Most observers felt Rollins was trouble...and that’s exactly what he turned out to be. Her campaign hasn’t recovered from the damage he’s done.
Having said that, I’d vote for Michele Bachmann if she was the Republican candidate.
8. Jon Huntsman, I’m sorry to say, doesn’t belong in this group. Despite his utterances to the contrary, I see very little potential for Huntsman to garner any consideration at the Republican convention. Some call him a dark horse; right now I call him a dead horse.
9. Gary Johnson’s stance on the major issues flies in the face of everything conservatives stand for.
10. And then there’s Ron Paul. I consider Dr. Paul a Republican by convenience, simply because most all of his domestic issues thinking dovetails more with Republicans than it does Democrats. His supporters are Libertarians, not Republicans and I feel strongly they’d write his name in rather than vote for any other Republican candidate, or worse yet, vote for Obama. And he has considerable support from like-minded Libertarians, so the potential exists for his supporters to be a factor in the outcome. How much of a factor remains to be seen.
Dr. Paul’s strong suit is finances at the federal and state level. I could see him doing great things as Secretary of the Treasury, for instance, but his policy of isolationism on the world stage is almost frightening.
I don’t consider Dr. Paul as a Republican and doubt he’d receive anything more than passing reference in the nomination process. Therefore, I wouldn’t have to even think about voting for him.
11. Former Pennsylvania Senator Rick Santorum doesn’t have the strong name recognition, nor the financial backing to play with the heavy hitters, but he certainly could be a decent Vice Presidential candidate, under the right circumstances. Pennsylvania is a key electoral college State and his popularity might be enough to keep his name “in consideration”.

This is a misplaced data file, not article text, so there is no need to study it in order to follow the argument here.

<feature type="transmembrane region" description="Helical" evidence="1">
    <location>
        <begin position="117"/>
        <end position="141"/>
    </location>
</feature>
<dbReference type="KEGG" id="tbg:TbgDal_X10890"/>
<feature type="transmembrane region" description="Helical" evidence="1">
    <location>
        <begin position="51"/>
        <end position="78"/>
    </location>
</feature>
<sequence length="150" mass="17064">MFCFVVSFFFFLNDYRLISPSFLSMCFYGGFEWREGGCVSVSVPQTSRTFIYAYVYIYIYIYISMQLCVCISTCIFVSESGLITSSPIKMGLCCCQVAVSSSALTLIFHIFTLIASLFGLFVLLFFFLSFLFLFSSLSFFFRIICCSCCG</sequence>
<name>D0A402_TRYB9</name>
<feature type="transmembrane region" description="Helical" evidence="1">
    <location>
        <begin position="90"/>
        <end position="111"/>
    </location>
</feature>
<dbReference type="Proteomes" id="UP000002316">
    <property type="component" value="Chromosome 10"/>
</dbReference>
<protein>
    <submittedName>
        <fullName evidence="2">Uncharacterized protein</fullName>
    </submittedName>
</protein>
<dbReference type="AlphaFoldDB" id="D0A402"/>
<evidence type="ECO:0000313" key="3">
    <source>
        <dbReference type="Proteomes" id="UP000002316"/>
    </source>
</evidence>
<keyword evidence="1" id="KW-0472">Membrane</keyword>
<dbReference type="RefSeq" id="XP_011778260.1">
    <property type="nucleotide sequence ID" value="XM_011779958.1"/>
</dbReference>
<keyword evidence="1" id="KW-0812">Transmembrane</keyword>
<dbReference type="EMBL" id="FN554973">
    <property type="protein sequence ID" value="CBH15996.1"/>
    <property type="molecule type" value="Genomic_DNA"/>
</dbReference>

12. There are several names I haven’t listed because - except for Tim Pawlenty and Sarah Palin - they simply don’t deserve my time or energy to consider. Congressman Allen West’s name has been bandied about, but he’s declined to enter the fray. I see West as a top contender for the Republican nomination in 2016.
I mentioned former Alaska Governor, Sarah Palin. And I truly believe she will play an extremely strong role in determining the Republican candidate. She can still draw massive crowds and has several million dedicated “fans” among TEA Party members. I really don’t believe any of the people named above could win next November if Mrs. Palin speaks out against them. If she says “Joe Blow” is her candidate, Joe Blow can count on several million votes instantly. I also see her as a huge drawing card on the campaign trail; not only for the presidential race, but the all-important senate races that will be decided on the same day.
I hope this gives you a little better idea of how my thought process works (or doesn’t work...take your pick), and I encourage you to give the process a chance to work right up until it’s time to make a decision.